Roberts: Well, good morning to you! We are still winning. We are on the ballot for July 27 on all six amendments. The litigation launched this Monday, with Metro going full force, trying to suppress the vote right to vote on this.
But it doesn’t look like they’re having much success. It’s been a very legally technical type lawsuit. It’s not very interesting to watch, but essentially, Metro is doing everything they can to try to keep people from even being allowed to vote on this.
Leahy: But they’re not succeeding.
Roberts: Not so far. And it’s taking longer than I thought it was going to be. I stopped by on Wednesday. It’s a very technical lawsuit. There’s not a lot of witnesses. I don’t think there’s going to be any witnesses.
It’s really just an argument of lawyers. But Metro still can’t really articulate why the people shouldn’t be allowed to vote. They just don’t want them to.
Carmichael: Jim, I mean, with all due respect, Mayor Cooper has made it clear that the reason that he doesn’t want people to vote is that they’re stupid. He got up in a church and said that the reason in California, in a church of all places, that’s the irony is dripping on that in that regard to that.
But he got in front of a group of people in church and said that the people in California, the fact that they have a referendum is the reason their state is such a mess. And that if they just left it up to government employees and government officials, that California would be just a lovely place with very low taxes and a very light touch from the government.
And it’s all the people who are the problems. I wish Cooper would get up and tell the judge that the judge is too stupid to have a right to vote on this.
Roberts: Well, that’s right. And I’m sure Mayor Cooper got all that information from all those Californians who fled that state because of their high taxes and irresponsible government. Having a referendum is not the problem. The problem is a decade of overspending and irresponsibility.
Roberts: That’s the problem.
Carmichael: And if we can get this referendum passed, it will force the powers to be to sit down and hopefully make the best decisions they can make, even though they don’t want to. But these people need to be forced to think and to manage.
They need that. Now then if they choose to fire the best people just to stick their fingers in the eye, then that’s an irresponsible act. But anyway, go ahead. I’m sorry. I didn’t mean to interrupt you.
Roberts: No, you’re absolutely right. It’s really sort of sad to me that the only time that our police and firefighters come first and this Mayor lied, is when it’s time to start cutting the budget.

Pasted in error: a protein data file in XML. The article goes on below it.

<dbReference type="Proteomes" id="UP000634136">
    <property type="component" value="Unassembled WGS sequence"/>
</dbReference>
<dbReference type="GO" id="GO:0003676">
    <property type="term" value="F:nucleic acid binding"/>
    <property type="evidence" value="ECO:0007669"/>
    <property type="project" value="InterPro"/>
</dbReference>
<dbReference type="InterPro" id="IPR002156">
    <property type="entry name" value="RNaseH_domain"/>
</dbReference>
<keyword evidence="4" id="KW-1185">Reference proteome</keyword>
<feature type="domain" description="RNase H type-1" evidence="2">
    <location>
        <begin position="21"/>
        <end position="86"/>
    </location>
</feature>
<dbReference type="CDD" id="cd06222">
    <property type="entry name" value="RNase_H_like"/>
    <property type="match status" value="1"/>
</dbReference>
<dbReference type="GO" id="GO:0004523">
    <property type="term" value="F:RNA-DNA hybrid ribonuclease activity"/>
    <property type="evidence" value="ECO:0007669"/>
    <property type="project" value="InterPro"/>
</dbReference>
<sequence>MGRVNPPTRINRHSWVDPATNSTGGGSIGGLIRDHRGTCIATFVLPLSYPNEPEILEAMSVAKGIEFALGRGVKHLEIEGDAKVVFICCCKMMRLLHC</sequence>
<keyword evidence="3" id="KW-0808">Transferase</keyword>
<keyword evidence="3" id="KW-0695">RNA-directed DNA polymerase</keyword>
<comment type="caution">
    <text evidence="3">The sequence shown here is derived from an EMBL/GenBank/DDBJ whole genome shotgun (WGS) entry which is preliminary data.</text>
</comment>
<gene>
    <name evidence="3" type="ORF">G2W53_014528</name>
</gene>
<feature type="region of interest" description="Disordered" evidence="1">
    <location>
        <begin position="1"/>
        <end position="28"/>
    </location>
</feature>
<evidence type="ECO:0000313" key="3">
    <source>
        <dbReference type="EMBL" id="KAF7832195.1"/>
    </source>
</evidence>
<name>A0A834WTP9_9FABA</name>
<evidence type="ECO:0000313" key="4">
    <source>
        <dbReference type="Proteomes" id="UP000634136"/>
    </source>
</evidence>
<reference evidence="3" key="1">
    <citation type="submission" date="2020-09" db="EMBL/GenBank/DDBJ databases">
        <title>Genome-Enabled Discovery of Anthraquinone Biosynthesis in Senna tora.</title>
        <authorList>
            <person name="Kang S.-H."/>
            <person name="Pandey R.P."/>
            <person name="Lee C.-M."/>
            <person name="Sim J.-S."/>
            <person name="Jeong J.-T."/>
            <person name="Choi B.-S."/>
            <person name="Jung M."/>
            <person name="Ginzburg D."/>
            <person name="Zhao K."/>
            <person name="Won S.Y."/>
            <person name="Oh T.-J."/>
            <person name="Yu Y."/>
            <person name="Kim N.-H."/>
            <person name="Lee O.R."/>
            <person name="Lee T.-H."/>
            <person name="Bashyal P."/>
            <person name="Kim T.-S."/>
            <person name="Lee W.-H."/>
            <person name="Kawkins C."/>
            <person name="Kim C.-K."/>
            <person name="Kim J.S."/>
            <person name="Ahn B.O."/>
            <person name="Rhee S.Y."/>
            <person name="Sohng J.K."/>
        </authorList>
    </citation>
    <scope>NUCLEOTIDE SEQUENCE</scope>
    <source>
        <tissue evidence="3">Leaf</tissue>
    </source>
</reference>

Leahy:(Laughs) That’s a great line, but true.
Roberts: And it’s really true. You’re right. What this will do is restrict the government, but force them to make hard choices. When the government has an unlimited checkbook, they don’t make a lot of hard decisions.
They just decide where to spend the money when it’s all free money. And this will force them to make some decisions. And I guess if Mayor Cooper wants to defund the police first, he’s got a right to do that.
I don’t think that’s what the people want. He has a staff of 30 people making over $100,000 a year. Maybe he could fire one or two of those people and get his own coffee.
Carmichael: The other thing he could do is he could sit down with the Board of Education and say, we have got to greatly cut back on the number of non-teachers that are in our government-run education system.
And he won’t do that. He made it clear when COVID hit that the one thing he would not do is lay off a government employee. Now here businesses are closing left and right, and revenues for the city are still strong and getting stronger, by the way.
And what the Mayor if this referendum passes, one of the things they’ll have to do is sit down with the Board of Education and say, all right, we’ve got thousands of bureaucrats in our school system. We need to cut that in half.
Roberts: Yeah, that’s exactly right.
Leahy: Jim, let me ask you this. There’s another lawsuit from a group called the Nashville Business Coalition, which looks like just a bunch of special interests. They are represented by a very able attorney, Jamie Hollins. Where is that lawsuit going?
Roberts: That lawsuit got put at the children’s table at Thanksgiving dinner. (Leahy laughs) That’s the only way to say it. That lawsuit is going to go to trial on July sixth. This will be over by then. He’ll be an afterthought.